Leaving the EU means our rights at work will now be shaped by the UK government, and that means they will become a key area of political contest
This is the third part in SPERI’s new series on Brexit, the Conservative Majority and the UK Political Economy
January 31st marked the end of the beginning of the Brexit process. The last few years have shown it is unwise to predict what the end point of that process will look like – or when we’ll reach it – but we can be sure that Brexit battles will rage throughout 2020 and through this parliament. We can also be certain that Brexit means the future of workers’ rights will now move to the heart of our politics.
EU membership guaranteed workers a set of rights grounded in EU law, including holiday pay, maternity rights and protection against discrimination. Governments could build on these rights – and anti-labour voices could rail against them – but a legal floor protected a minimum level of rights. They were off the table; non-negotiable. Brexit removes that legal floor and puts a politically-charged lightning bolt through workers’ rights: they are now very much on the table and up for debate. Like setting public spending levels or immigration policies, it is now in the gift of the UK government to shape workers rights, whatever ‘binding’ promises have previously been made.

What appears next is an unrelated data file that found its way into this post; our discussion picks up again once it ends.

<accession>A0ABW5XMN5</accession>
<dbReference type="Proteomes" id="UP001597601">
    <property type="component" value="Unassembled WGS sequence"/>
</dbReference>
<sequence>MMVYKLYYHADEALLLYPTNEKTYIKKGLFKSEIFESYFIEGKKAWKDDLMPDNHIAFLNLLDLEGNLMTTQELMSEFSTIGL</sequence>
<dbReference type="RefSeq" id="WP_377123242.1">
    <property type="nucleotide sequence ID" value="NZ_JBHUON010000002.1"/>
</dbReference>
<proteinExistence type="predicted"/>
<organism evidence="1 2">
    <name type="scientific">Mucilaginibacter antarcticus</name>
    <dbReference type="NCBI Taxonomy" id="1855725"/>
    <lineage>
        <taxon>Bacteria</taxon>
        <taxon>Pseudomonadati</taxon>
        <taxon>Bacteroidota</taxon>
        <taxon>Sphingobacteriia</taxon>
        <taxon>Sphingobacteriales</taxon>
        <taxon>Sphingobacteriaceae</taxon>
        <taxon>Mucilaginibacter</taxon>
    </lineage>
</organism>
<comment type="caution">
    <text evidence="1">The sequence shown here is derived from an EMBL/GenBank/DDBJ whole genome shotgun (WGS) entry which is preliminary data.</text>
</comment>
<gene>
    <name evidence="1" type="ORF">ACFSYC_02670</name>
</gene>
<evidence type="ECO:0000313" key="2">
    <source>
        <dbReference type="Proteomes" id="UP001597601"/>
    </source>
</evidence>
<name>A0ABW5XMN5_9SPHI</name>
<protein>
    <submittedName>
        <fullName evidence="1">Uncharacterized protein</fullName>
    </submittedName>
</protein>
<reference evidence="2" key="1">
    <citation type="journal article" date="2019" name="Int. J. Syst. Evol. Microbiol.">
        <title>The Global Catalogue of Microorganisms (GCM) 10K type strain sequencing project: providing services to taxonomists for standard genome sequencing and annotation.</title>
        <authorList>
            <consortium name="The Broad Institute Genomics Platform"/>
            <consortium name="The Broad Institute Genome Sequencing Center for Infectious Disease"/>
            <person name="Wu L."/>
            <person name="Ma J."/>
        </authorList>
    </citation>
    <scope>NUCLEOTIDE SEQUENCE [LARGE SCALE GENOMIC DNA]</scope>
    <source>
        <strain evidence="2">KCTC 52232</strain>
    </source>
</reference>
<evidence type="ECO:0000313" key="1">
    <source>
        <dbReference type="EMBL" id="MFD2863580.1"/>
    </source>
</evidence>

The desire to agree a trade deal with the EU by the end of 2020 will force the government to quickly answer the question: does it want to maintain the UK’s current set of workers’ rights, strengthen – or reduce them? The very fact that the question is being posed and must be answered illustrates the new reality of how our post-Brexit working rights are up for contest. And it is the Tories, emboldened with a large majority, who have the first opportunity to shape them.
Theresa May and initially Boris Johnson both proposed EU withdrawal legislation containing some safeguards for workers rights, but those clauses disappeared from Johnson’s post-election Withdrawal Agreement Bill. Instead the Government pledged in the December Queen’s Speech to introduce safeguards in a separate Employment Bill that will “protect and enhance workers’ rights as the UK leaves the EU, making Britain the best place in the world to work”.
What this ambition will mean in practice remains unclear, yet the Queen’s Speech did outline that the Employment Bill will create a single enforcement body to enforce employment rights, encourage flexible working and give greater (but unspecified) protections to low-paid and gig economy workers. 2020 also began with the Chancellor announcing a 6.2% increase in the National Living Wage and pledging ‘to end low pay’. Pre-election warnings of the Tories ripping up workers’ rights were perhaps misplaced, right?
Up to a point. Whilst Johnson claims the Conservatives now “speak for working people”, his manifesto and post-election announcements have raised alarm from MPs and the labour movement. The Queen’s Speech contained plans to curtail railway workers’ right to strike, and the Trades Union Congress has voiced concerns that new low regulation ‘Free Ports’ will provide lower protections for workers. And most fundamentally, there are serious concerns about why the Government didn’t include working rights safeguards in their Withdrawal Bill.